Last Thursday, Achmea was informed about the results of our mini-survey on Achmea's compensation to employees for increased costs as a result of high inflation. The most important conclusion was that more than 85% of the hundreds of members/employees who responded indicated that they were disappointed. We have asked Achmea for a response and we have now received one.
Achmea understands that employees had hoped for more and recognizes that these are also times of financial uncertainty for employees with high inflation and rising prices. But Achmea also indicates that they also clearly receive 'other voices' from employees. These employees appreciate that Achmea has looked at the possibilities within the limited financial space available and realize that Achmea is also confronted with sharply rising costs that cannot or only partially be passed on to customers.
Achmea also now believes that there is still no room for a generic additional financial contribution, beyond what has been agreed in the collective labor agreement and the advancement of the Climate Budget (including the expansion due to climate investments made in 2022).
Achmea ends its response by stating that it also pays attention to the financial well-being of its employees and tries to assist those employees who need it most.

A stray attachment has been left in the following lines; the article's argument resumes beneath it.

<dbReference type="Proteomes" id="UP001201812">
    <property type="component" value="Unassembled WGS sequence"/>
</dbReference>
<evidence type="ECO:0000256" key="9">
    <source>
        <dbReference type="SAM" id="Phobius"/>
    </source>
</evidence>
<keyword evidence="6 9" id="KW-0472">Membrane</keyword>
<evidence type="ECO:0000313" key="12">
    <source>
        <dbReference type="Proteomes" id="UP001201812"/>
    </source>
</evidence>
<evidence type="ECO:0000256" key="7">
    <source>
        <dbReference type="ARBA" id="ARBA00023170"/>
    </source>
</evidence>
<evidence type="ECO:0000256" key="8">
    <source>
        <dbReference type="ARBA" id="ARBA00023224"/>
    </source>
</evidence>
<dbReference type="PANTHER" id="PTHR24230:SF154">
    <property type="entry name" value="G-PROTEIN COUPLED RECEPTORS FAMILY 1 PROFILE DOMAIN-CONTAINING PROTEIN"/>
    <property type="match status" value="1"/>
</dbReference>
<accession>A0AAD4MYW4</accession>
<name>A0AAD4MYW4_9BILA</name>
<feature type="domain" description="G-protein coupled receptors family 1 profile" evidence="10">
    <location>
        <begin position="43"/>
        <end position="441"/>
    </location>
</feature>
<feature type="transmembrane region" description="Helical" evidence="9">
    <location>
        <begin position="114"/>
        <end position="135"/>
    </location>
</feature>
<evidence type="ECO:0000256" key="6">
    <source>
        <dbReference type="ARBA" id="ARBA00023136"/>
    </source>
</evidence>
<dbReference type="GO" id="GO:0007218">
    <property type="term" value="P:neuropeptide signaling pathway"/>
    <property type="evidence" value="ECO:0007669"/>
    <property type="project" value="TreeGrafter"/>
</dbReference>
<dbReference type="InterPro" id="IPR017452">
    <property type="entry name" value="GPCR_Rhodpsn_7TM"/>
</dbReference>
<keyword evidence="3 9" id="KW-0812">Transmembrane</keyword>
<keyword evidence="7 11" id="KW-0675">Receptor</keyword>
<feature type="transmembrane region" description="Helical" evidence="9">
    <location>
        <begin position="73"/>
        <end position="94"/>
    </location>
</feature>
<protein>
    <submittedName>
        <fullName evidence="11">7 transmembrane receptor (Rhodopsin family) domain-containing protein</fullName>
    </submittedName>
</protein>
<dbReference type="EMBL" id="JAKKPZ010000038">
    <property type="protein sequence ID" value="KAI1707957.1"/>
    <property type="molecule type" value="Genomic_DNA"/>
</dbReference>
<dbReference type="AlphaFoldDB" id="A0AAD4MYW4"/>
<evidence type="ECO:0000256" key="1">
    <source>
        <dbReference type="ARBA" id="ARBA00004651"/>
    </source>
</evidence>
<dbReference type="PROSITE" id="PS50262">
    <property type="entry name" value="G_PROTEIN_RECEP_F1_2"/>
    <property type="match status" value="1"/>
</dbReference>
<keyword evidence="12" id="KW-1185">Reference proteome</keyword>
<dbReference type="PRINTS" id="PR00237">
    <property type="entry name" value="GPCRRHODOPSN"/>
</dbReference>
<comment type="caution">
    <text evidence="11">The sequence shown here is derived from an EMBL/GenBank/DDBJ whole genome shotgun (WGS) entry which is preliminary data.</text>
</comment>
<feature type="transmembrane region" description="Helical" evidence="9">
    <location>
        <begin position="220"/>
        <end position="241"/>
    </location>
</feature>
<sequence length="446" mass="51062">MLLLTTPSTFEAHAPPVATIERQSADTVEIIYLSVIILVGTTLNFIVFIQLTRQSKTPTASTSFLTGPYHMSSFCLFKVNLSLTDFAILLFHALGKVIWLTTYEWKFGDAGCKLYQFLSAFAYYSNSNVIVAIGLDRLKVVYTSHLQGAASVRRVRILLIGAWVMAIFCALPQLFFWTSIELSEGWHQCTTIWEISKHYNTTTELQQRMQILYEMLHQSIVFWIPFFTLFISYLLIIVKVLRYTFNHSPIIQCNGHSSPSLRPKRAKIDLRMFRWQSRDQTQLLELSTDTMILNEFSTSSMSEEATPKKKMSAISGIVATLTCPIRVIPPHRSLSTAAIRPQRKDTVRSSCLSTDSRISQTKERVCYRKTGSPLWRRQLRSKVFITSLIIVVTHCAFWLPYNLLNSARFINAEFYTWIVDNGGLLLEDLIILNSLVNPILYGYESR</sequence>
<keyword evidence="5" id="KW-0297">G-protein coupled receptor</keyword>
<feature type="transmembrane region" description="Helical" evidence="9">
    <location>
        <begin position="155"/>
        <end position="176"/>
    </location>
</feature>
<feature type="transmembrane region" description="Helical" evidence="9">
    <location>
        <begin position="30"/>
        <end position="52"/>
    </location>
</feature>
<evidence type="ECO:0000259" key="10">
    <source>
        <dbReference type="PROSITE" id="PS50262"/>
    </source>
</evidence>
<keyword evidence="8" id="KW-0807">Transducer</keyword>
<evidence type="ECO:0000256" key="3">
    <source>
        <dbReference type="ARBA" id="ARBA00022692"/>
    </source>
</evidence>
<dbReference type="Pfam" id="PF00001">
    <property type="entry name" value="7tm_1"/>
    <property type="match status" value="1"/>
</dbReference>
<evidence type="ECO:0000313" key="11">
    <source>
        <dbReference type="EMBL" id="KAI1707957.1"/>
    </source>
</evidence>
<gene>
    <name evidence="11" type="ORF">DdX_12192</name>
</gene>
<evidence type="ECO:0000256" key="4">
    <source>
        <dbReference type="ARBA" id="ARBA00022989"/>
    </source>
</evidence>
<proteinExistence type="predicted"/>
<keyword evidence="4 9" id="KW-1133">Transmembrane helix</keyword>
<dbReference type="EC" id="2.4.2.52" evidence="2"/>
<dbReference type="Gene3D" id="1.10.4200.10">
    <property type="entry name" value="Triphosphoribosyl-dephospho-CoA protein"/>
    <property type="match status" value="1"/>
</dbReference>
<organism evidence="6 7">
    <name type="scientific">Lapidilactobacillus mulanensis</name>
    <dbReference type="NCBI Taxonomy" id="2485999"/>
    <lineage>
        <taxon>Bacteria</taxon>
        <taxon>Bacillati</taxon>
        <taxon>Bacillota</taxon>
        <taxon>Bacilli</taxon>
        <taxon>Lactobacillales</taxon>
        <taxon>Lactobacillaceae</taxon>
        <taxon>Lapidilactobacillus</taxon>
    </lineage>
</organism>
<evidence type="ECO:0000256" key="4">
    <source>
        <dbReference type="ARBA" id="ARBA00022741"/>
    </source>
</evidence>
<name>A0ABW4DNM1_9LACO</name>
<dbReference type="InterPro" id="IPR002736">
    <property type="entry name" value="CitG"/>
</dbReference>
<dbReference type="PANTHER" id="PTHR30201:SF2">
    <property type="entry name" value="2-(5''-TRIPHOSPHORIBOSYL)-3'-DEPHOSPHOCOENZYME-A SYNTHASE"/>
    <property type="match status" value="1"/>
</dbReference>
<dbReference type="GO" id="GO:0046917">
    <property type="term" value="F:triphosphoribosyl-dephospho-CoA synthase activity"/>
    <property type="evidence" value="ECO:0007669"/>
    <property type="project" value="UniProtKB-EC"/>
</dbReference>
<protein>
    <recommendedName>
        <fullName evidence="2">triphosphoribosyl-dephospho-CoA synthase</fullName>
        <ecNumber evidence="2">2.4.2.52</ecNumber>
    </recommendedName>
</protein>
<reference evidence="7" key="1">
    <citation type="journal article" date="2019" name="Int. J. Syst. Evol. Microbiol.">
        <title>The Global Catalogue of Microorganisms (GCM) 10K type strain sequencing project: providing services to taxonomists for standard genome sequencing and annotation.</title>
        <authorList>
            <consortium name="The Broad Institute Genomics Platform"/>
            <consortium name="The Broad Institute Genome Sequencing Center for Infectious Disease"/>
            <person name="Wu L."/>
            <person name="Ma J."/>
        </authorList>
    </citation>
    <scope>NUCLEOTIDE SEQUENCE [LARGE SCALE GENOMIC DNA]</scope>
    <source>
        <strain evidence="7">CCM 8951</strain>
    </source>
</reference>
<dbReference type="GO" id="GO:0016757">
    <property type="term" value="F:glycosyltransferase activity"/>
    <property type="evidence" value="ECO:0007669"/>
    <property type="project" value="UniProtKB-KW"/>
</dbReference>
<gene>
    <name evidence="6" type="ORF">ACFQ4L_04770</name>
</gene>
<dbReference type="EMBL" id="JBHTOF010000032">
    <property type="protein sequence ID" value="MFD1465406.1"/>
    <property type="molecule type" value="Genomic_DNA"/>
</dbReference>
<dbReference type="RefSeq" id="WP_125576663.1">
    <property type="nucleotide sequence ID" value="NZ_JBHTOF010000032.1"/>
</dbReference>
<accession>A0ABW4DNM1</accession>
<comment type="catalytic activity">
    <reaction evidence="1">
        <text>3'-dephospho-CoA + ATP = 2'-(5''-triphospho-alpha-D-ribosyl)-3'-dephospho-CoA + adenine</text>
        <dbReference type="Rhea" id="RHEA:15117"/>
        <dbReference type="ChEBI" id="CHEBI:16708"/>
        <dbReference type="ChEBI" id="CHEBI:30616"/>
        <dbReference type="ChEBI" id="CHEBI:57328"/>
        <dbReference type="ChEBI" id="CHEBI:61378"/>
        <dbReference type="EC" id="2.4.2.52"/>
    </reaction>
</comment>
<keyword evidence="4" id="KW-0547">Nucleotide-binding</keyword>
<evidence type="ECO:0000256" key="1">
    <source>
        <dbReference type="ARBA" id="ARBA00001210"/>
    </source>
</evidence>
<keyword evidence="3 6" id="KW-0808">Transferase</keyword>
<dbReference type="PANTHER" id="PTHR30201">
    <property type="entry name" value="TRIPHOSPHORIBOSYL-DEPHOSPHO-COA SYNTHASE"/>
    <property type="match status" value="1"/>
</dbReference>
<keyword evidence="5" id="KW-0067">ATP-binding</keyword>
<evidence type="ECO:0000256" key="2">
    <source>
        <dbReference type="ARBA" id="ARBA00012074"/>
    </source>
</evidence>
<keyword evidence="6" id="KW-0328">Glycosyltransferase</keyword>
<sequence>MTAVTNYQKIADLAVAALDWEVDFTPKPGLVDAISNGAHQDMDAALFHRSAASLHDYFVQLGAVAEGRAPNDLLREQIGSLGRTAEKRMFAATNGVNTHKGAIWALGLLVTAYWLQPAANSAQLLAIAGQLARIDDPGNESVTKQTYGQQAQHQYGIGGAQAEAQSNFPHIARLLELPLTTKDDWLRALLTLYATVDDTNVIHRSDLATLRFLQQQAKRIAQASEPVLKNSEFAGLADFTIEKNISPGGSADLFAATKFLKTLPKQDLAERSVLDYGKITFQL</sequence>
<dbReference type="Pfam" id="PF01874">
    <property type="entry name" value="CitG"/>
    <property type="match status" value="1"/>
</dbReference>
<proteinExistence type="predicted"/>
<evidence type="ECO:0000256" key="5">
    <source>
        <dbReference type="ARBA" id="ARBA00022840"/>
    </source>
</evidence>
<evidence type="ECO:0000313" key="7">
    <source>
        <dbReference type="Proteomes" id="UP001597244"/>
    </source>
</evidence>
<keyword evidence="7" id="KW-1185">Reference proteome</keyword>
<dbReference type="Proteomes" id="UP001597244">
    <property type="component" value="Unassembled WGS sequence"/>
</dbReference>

Achmea does not seem to take the clear results of the mini-survey seriously. Instead of the signal from 85%! of the respondents, Achmea particularly points to the 11% of the respondents who, although they would have preferred to receive a higher compensation, also understand Achmea's consideration. Simply ignoring the opinion of the vast majority of respondents is unwise and painful at the same time.
We have not often experienced a situation in which Achmea employees have spoken out so clearly. Reactions such as 'fobbed off with an accounting advantage', 'worthless', 'Achmea should be ashamed' and 'cloth for the bleeding' are no exception as comments on the survey. Some even speculate about leaving Achmea, because they 'have to think about their own finances too'. Comments are also made about a lack of appreciation at a time when work pressure is increasing and job satisfaction is disappearing further.
In short, the loyalty of its own employees is put to the test by Achmea.
For now, unfortunately, we cannot force Achmea to break open the collective labor agreement. The current collective labor agreement expires on 1 December 2023. It is therefore expected that we will start preparing for the new negotiations after the summer of 2023. And whatever 'the wishes' for the new collective labor agreement may be, as far as we are concerned there will still be a substantial 'open bill' for 2023. And that bill will, in our opinion, be on top of the pile of new collective labor agreement proposals.
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